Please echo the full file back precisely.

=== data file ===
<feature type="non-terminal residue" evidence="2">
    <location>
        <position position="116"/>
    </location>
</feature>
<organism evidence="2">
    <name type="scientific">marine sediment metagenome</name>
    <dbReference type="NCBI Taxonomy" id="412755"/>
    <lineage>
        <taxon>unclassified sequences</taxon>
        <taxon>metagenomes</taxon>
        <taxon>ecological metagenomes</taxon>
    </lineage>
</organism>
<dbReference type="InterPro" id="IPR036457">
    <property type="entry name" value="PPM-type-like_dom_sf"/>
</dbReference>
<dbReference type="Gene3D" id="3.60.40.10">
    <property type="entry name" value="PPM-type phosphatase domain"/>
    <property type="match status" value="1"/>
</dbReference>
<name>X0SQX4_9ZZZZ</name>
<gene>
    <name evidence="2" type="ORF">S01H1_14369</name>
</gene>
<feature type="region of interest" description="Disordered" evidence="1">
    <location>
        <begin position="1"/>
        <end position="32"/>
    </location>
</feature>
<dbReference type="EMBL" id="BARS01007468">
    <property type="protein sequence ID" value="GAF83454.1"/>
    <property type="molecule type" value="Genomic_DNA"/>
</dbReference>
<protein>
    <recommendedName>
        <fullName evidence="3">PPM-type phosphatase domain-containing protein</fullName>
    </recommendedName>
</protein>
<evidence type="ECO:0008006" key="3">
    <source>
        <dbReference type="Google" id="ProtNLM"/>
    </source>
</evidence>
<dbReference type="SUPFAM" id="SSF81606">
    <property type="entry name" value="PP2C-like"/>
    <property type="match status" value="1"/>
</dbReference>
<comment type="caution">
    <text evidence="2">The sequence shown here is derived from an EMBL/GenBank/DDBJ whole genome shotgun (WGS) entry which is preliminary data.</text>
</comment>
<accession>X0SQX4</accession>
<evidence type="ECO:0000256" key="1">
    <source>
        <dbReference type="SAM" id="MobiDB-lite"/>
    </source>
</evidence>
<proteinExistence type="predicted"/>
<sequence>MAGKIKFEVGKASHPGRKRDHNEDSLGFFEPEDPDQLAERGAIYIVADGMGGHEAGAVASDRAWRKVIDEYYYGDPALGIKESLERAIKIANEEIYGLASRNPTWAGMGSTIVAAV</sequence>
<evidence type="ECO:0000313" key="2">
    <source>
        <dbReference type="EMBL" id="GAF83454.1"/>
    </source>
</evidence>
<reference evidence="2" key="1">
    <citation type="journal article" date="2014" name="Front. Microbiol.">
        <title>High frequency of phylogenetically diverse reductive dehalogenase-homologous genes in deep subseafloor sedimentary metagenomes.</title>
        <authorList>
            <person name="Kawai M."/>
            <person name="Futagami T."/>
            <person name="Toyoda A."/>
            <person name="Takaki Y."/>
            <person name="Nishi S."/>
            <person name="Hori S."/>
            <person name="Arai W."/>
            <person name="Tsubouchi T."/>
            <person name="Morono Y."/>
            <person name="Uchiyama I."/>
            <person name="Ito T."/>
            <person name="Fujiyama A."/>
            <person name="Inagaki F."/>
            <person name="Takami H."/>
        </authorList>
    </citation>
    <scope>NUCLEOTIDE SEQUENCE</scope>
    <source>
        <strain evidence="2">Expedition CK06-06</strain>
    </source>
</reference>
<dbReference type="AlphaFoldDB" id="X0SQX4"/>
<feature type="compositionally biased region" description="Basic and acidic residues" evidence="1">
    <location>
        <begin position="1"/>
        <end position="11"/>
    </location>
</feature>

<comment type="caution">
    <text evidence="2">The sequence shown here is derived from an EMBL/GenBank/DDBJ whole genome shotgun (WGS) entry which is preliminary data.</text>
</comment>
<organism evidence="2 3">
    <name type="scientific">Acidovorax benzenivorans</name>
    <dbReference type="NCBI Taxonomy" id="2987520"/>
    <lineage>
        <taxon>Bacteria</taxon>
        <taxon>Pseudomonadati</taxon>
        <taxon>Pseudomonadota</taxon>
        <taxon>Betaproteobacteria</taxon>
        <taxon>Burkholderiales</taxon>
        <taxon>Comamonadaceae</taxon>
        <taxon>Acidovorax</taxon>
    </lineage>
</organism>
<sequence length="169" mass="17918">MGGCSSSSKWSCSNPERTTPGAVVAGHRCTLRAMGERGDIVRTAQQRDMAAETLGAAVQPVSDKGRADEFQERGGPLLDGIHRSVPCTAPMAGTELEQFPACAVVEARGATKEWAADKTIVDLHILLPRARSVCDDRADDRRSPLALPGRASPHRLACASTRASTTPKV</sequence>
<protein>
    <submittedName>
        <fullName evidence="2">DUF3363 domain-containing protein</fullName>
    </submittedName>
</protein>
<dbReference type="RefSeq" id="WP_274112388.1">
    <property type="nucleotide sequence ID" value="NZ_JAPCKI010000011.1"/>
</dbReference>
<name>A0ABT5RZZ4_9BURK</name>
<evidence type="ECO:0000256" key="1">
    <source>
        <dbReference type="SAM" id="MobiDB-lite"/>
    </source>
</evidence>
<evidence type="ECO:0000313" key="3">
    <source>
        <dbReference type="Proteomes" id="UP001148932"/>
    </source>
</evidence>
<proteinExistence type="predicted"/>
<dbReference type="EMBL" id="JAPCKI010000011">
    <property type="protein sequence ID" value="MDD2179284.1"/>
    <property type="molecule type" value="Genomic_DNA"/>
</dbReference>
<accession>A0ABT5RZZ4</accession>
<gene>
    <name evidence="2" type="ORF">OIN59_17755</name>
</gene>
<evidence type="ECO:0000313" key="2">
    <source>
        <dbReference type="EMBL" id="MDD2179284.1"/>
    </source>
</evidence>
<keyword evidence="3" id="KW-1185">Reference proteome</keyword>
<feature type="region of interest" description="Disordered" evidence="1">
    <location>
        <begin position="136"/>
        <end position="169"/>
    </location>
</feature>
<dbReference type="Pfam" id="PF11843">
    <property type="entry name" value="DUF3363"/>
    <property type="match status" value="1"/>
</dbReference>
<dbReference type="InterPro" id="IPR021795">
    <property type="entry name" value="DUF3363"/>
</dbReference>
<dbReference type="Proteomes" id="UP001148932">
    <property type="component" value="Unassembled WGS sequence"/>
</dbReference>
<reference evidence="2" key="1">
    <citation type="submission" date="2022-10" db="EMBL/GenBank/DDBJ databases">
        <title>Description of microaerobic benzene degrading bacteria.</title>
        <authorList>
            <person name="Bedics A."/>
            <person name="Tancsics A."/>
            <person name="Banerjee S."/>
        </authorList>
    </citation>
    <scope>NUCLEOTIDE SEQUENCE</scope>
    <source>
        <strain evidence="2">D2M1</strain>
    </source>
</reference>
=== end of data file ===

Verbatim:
<feature type="non-terminal residue" evidence="2">
    <location>
        <position position="116"/>
    </location>
</feature>
<organism evidence="2">
    <name type="scientific">marine sediment metagenome</name>
    <dbReference type="NCBI Taxonomy" id="412755"/>
    <lineage>
        <taxon>unclassified sequences</taxon>
        <taxon>metagenomes</taxon>
        <taxon>ecological metagenomes</taxon>
    </lineage>
</organism>
<dbReference type="InterPro" id="IPR036457">
    <property type="entry name" value="PPM-type-like_dom_sf"/>
</dbReference>
<dbReference type="Gene3D" id="3.60.40.10">
    <property type="entry name" value="PPM-type phosphatase domain"/>
    <property type="match status" value="1"/>
</dbReference>
<name>X0SQX4_9ZZZZ</name>
<gene>
    <name evidence="2" type="ORF">S01H1_14369</name>
</gene>
<feature type="region of interest" description="Disordered" evidence="1">
    <location>
        <begin position="1"/>
        <end position="32"/>
    </location>
</feature>
<dbReference type="EMBL" id="BARS01007468">
    <property type="protein sequence ID" value="GAF83454.1"/>
    <property type="molecule type" value="Genomic_DNA"/>
</dbReference>
<protein>
    <recommendedName>
        <fullName evidence="3">PPM-type phosphatase domain-containing protein</fullName>
    </recommendedName>
</protein>
<evidence type="ECO:0008006" key="3">
    <source>
        <dbReference type="Google" id="ProtNLM"/>
    </source>
</evidence>
<dbReference type="SUPFAM" id="SSF81606">
    <property type="entry name" value="PP2C-like"/>
    <property type="match status" value="1"/>
</dbReference>
<comment type="caution">
    <text evidence="2">The sequence shown here is derived from an EMBL/GenBank/DDBJ whole genome shotgun (WGS) entry which is preliminary data.</text>
</comment>
<accession>X0SQX4</accession>
<evidence type="ECO:0000256" key="1">
    <source>
        <dbReference type="SAM" id="MobiDB-lite"/>
    </source>
</evidence>
<proteinExistence type="predicted"/>
<sequence>MAGKIKFEVGKASHPGRKRDHNEDSLGFFEPEDPDQLAERGAIYIVADGMGGHEAGAVASDRAWRKVIDEYYYGDPALGIKESLERAIKIANEEIYGLASRNPTWAGMGSTIVAAV</sequence>
<evidence type="ECO:0000313" key="2">
    <source>
        <dbReference type="EMBL" id="GAF83454.1"/>
    </source>
</evidence>
<reference evidence="2" key="1">
    <citation type="journal article" date="2014" name="Front. Microbiol.">
        <title>High frequency of phylogenetically diverse reductive dehalogenase-homologous genes in deep subseafloor sedimentary metagenomes.</title>
        <authorList>
            <person name="Kawai M."/>
            <person name="Futagami T."/>
            <person name="Toyoda A."/>
            <person name="Takaki Y."/>
            <person name="Nishi S."/>
            <person name="Hori S."/>
            <person name="Arai W."/>
            <person name="Tsubouchi T."/>
            <person name="Morono Y."/>
            <person name="Uchiyama I."/>
            <person name="Ito T."/>
            <person name="Fujiyama A."/>
            <person name="Inagaki F."/>
            <person name="Takami H."/>
        </authorList>
    </citation>
    <scope>NUCLEOTIDE SEQUENCE</scope>
    <source>
        <strain evidence="2">Expedition CK06-06</strain>
    </source>
</reference>
<dbReference type="AlphaFoldDB" id="X0SQX4"/>
<feature type="compositionally biased region" description="Basic and acidic residues" evidence="1">
    <location>
        <begin position="1"/>
        <end position="11"/>
    </location>
</feature>

<comment type="caution">
    <text evidence="2">The sequence shown here is derived from an EMBL/GenBank/DDBJ whole genome shotgun (WGS) entry which is preliminary data.</text>
</comment>
<organism evidence="2 3">
    <name type="scientific">Acidovorax benzenivorans</name>
    <dbReference type="NCBI Taxonomy" id="2987520"/>
    <lineage>
        <taxon>Bacteria</taxon>
        <taxon>Pseudomonadati</taxon>
        <taxon>Pseudomonadota</taxon>
        <taxon>Betaproteobacteria</taxon>
        <taxon>Burkholderiales</taxon>
        <taxon>Comamonadaceae</taxon>
        <taxon>Acidovorax</taxon>
    </lineage>
</organism>
<sequence length="169" mass="17918">MGGCSSSSKWSCSNPERTTPGAVVAGHRCTLRAMGERGDIVRTAQQRDMAAETLGAAVQPVSDKGRADEFQERGGPLLDGIHRSVPCTAPMAGTELEQFPACAVVEARGATKEWAADKTIVDLHILLPRARSVCDDRADDRRSPLALPGRASPHRLACASTRASTTPKV</sequence>
<protein>
    <submittedName>
        <fullName evidence="2">DUF3363 domain-containing protein</fullName>
    </submittedName>
</protein>
<dbReference type="RefSeq" id="WP_274112388.1">
    <property type="nucleotide sequence ID" value="NZ_JAPCKI010000011.1"/>
</dbReference>
<name>A0ABT5RZZ4_9BURK</name>
<evidence type="ECO:0000256" key="1">
    <source>
        <dbReference type="SAM" id="MobiDB-lite"/>
    </source>
</evidence>
<evidence type="ECO:0000313" key="3">
    <source>
        <dbReference type="Proteomes" id="UP001148932"/>
    </source>
</evidence>
<proteinExistence type="predicted"/>
<dbReference type="EMBL" id="JAPCKI010000011">
    <property type="protein sequence ID" value="MDD2179284.1"/>
    <property type="molecule type" value="Genomic_DNA"/>
</dbReference>
<accession>A0ABT5RZZ4</accession>
<gene>
    <name evidence="2" type="ORF">OIN59_17755</name>
</gene>
<evidence type="ECO:0000313" key="2">
    <source>
        <dbReference type="EMBL" id="MDD2179284.1"/>
    </source>
</evidence>
<keyword evidence="3" id="KW-1185">Reference proteome</keyword>
<feature type="region of interest" description="Disordered" evidence="1">
    <location>
        <begin position="136"/>
        <end position="169"/>
    </location>
</feature>
<dbReference type="Pfam" id="PF11843">
    <property type="entry name" value="DUF3363"/>
    <property type="match status" value="1"/>
</dbReference>
<dbReference type="InterPro" id="IPR021795">
    <property type="entry name" value="DUF3363"/>
</dbReference>
<dbReference type="Proteomes" id="UP001148932">
    <property type="component" value="Unassembled WGS sequence"/>
</dbReference>
<reference evidence="2" key="1">
    <citation type="submission" date="2022-10" db="EMBL/GenBank/DDBJ databases">
        <title>Description of microaerobic benzene degrading bacteria.</title>
        <authorList>
            <person name="Bedics A."/>
            <person name="Tancsics A."/>
            <person name="Banerjee S."/>
        </authorList>
    </citation>
    <scope>NUCLEOTIDE SEQUENCE</scope>
    <source>
        <strain evidence="2">D2M1</strain>
    </source>
</reference>